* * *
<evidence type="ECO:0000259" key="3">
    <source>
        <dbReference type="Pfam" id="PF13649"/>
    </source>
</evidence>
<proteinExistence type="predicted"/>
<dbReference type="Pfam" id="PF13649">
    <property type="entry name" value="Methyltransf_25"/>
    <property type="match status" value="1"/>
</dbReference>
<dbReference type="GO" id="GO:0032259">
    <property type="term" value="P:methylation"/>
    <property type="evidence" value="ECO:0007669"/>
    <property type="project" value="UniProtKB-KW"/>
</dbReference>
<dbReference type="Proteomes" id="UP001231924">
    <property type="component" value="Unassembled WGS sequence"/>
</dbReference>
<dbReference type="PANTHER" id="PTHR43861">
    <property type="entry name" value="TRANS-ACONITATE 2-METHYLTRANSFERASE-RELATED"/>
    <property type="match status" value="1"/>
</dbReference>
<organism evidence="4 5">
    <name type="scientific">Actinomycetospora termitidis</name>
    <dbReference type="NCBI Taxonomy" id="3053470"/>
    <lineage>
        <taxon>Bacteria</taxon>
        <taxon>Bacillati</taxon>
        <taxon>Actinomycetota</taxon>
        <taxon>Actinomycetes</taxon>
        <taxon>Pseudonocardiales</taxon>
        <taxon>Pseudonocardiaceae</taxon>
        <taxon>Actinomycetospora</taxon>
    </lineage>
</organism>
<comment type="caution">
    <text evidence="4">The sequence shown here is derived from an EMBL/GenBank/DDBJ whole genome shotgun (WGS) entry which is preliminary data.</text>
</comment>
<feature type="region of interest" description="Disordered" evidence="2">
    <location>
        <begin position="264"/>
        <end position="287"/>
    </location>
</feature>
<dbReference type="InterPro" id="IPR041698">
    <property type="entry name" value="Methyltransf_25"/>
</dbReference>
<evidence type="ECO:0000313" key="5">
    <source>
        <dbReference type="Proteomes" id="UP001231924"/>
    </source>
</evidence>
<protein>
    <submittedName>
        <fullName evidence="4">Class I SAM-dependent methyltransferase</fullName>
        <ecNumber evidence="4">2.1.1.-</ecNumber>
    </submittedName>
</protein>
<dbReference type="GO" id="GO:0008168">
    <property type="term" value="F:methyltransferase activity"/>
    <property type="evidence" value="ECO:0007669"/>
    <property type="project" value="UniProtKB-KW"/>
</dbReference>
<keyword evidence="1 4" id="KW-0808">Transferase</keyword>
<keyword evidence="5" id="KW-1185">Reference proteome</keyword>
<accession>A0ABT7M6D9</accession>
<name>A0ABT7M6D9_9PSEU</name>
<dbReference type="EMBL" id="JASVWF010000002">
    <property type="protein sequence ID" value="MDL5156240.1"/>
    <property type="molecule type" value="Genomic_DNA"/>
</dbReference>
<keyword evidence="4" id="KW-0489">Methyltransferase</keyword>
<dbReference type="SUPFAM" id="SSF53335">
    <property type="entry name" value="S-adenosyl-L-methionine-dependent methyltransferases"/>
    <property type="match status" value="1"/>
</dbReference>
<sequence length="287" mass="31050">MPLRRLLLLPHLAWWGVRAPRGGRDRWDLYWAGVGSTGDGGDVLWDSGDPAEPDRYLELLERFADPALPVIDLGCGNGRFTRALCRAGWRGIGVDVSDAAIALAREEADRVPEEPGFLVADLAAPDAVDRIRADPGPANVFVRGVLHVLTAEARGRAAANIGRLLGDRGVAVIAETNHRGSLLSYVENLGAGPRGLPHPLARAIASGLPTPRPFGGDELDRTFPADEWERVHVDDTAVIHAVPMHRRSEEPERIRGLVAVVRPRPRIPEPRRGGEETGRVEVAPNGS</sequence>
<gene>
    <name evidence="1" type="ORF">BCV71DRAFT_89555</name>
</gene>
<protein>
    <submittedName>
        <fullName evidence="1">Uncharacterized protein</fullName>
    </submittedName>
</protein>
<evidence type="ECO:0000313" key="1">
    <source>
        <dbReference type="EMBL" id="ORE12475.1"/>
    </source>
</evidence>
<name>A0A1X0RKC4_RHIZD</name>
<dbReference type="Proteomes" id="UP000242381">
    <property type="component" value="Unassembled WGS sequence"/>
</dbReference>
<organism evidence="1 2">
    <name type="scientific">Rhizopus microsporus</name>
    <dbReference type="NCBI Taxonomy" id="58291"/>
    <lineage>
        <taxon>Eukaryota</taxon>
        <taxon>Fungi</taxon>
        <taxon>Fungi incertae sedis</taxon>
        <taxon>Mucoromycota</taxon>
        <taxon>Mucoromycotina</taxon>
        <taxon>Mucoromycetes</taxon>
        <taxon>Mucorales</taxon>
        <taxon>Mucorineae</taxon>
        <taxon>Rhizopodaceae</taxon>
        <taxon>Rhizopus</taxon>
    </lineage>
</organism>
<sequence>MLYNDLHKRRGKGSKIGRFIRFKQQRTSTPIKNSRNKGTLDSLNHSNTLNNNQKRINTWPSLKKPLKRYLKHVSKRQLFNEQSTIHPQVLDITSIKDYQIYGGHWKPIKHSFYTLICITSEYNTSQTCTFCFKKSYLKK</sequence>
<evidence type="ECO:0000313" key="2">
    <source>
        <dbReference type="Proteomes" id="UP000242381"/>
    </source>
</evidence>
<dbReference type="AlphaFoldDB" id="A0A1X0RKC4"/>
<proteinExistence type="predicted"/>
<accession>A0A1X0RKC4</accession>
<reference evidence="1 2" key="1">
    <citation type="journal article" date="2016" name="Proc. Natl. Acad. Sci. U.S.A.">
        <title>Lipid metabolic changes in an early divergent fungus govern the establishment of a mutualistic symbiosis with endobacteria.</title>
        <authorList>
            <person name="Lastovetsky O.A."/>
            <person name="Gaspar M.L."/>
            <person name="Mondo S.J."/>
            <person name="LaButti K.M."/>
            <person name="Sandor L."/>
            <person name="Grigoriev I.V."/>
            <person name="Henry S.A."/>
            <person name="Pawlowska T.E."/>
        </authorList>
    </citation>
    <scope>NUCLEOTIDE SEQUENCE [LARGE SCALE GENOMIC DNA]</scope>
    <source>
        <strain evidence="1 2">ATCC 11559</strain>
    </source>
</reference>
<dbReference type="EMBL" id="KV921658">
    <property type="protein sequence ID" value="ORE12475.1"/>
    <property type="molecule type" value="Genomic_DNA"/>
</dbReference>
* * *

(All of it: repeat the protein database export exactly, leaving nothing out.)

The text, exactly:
<evidence type="ECO:0000259" key="3">
    <source>
        <dbReference type="Pfam" id="PF13649"/>
    </source>
</evidence>
<proteinExistence type="predicted"/>
<dbReference type="Pfam" id="PF13649">
    <property type="entry name" value="Methyltransf_25"/>
    <property type="match status" value="1"/>
</dbReference>
<dbReference type="GO" id="GO:0032259">
    <property type="term" value="P:methylation"/>
    <property type="evidence" value="ECO:0007669"/>
    <property type="project" value="UniProtKB-KW"/>
</dbReference>
<dbReference type="Proteomes" id="UP001231924">
    <property type="component" value="Unassembled WGS sequence"/>
</dbReference>
<dbReference type="PANTHER" id="PTHR43861">
    <property type="entry name" value="TRANS-ACONITATE 2-METHYLTRANSFERASE-RELATED"/>
    <property type="match status" value="1"/>
</dbReference>
<organism evidence="4 5">
    <name type="scientific">Actinomycetospora termitidis</name>
    <dbReference type="NCBI Taxonomy" id="3053470"/>
    <lineage>
        <taxon>Bacteria</taxon>
        <taxon>Bacillati</taxon>
        <taxon>Actinomycetota</taxon>
        <taxon>Actinomycetes</taxon>
        <taxon>Pseudonocardiales</taxon>
        <taxon>Pseudonocardiaceae</taxon>
        <taxon>Actinomycetospora</taxon>
    </lineage>
</organism>
<comment type="caution">
    <text evidence="4">The sequence shown here is derived from an EMBL/GenBank/DDBJ whole genome shotgun (WGS) entry which is preliminary data.</text>
</comment>
<feature type="region of interest" description="Disordered" evidence="2">
    <location>
        <begin position="264"/>
        <end position="287"/>
    </location>
</feature>
<dbReference type="InterPro" id="IPR041698">
    <property type="entry name" value="Methyltransf_25"/>
</dbReference>
<evidence type="ECO:0000313" key="5">
    <source>
        <dbReference type="Proteomes" id="UP001231924"/>
    </source>
</evidence>
<protein>
    <submittedName>
        <fullName evidence="4">Class I SAM-dependent methyltransferase</fullName>
        <ecNumber evidence="4">2.1.1.-</ecNumber>
    </submittedName>
</protein>
<dbReference type="GO" id="GO:0008168">
    <property type="term" value="F:methyltransferase activity"/>
    <property type="evidence" value="ECO:0007669"/>
    <property type="project" value="UniProtKB-KW"/>
</dbReference>
<keyword evidence="1 4" id="KW-0808">Transferase</keyword>
<keyword evidence="5" id="KW-1185">Reference proteome</keyword>
<accession>A0ABT7M6D9</accession>
<name>A0ABT7M6D9_9PSEU</name>
<dbReference type="EMBL" id="JASVWF010000002">
    <property type="protein sequence ID" value="MDL5156240.1"/>
    <property type="molecule type" value="Genomic_DNA"/>
</dbReference>
<keyword evidence="4" id="KW-0489">Methyltransferase</keyword>
<dbReference type="SUPFAM" id="SSF53335">
    <property type="entry name" value="S-adenosyl-L-methionine-dependent methyltransferases"/>
    <property type="match status" value="1"/>
</dbReference>
<sequence length="287" mass="31050">MPLRRLLLLPHLAWWGVRAPRGGRDRWDLYWAGVGSTGDGGDVLWDSGDPAEPDRYLELLERFADPALPVIDLGCGNGRFTRALCRAGWRGIGVDVSDAAIALAREEADRVPEEPGFLVADLAAPDAVDRIRADPGPANVFVRGVLHVLTAEARGRAAANIGRLLGDRGVAVIAETNHRGSLLSYVENLGAGPRGLPHPLARAIASGLPTPRPFGGDELDRTFPADEWERVHVDDTAVIHAVPMHRRSEEPERIRGLVAVVRPRPRIPEPRRGGEETGRVEVAPNGS</sequence>
<gene>
    <name evidence="1" type="ORF">BCV71DRAFT_89555</name>
</gene>
<protein>
    <submittedName>
        <fullName evidence="1">Uncharacterized protein</fullName>
    </submittedName>
</protein>
<evidence type="ECO:0000313" key="1">
    <source>
        <dbReference type="EMBL" id="ORE12475.1"/>
    </source>
</evidence>
<name>A0A1X0RKC4_RHIZD</name>
<dbReference type="Proteomes" id="UP000242381">
    <property type="component" value="Unassembled WGS sequence"/>
</dbReference>
<organism evidence="1 2">
    <name type="scientific">Rhizopus microsporus</name>
    <dbReference type="NCBI Taxonomy" id="58291"/>
    <lineage>
        <taxon>Eukaryota</taxon>
        <taxon>Fungi</taxon>
        <taxon>Fungi incertae sedis</taxon>
        <taxon>Mucoromycota</taxon>
        <taxon>Mucoromycotina</taxon>
        <taxon>Mucoromycetes</taxon>
        <taxon>Mucorales</taxon>
        <taxon>Mucorineae</taxon>
        <taxon>Rhizopodaceae</taxon>
        <taxon>Rhizopus</taxon>
    </lineage>
</organism>
<sequence>MLYNDLHKRRGKGSKIGRFIRFKQQRTSTPIKNSRNKGTLDSLNHSNTLNNNQKRINTWPSLKKPLKRYLKHVSKRQLFNEQSTIHPQVLDITSIKDYQIYGGHWKPIKHSFYTLICITSEYNTSQTCTFCFKKSYLKK</sequence>
<evidence type="ECO:0000313" key="2">
    <source>
        <dbReference type="Proteomes" id="UP000242381"/>
    </source>
</evidence>
<dbReference type="AlphaFoldDB" id="A0A1X0RKC4"/>
<proteinExistence type="predicted"/>
<accession>A0A1X0RKC4</accession>
<reference evidence="1 2" key="1">
    <citation type="journal article" date="2016" name="Proc. Natl. Acad. Sci. U.S.A.">
        <title>Lipid metabolic changes in an early divergent fungus govern the establishment of a mutualistic symbiosis with endobacteria.</title>
        <authorList>
            <person name="Lastovetsky O.A."/>
            <person name="Gaspar M.L."/>
            <person name="Mondo S.J."/>
            <person name="LaButti K.M."/>
            <person name="Sandor L."/>
            <person name="Grigoriev I.V."/>
            <person name="Henry S.A."/>
            <person name="Pawlowska T.E."/>
        </authorList>
    </citation>
    <scope>NUCLEOTIDE SEQUENCE [LARGE SCALE GENOMIC DNA]</scope>
    <source>
        <strain evidence="1 2">ATCC 11559</strain>
    </source>
</reference>
<dbReference type="EMBL" id="KV921658">
    <property type="protein sequence ID" value="ORE12475.1"/>
    <property type="molecule type" value="Genomic_DNA"/>
</dbReference>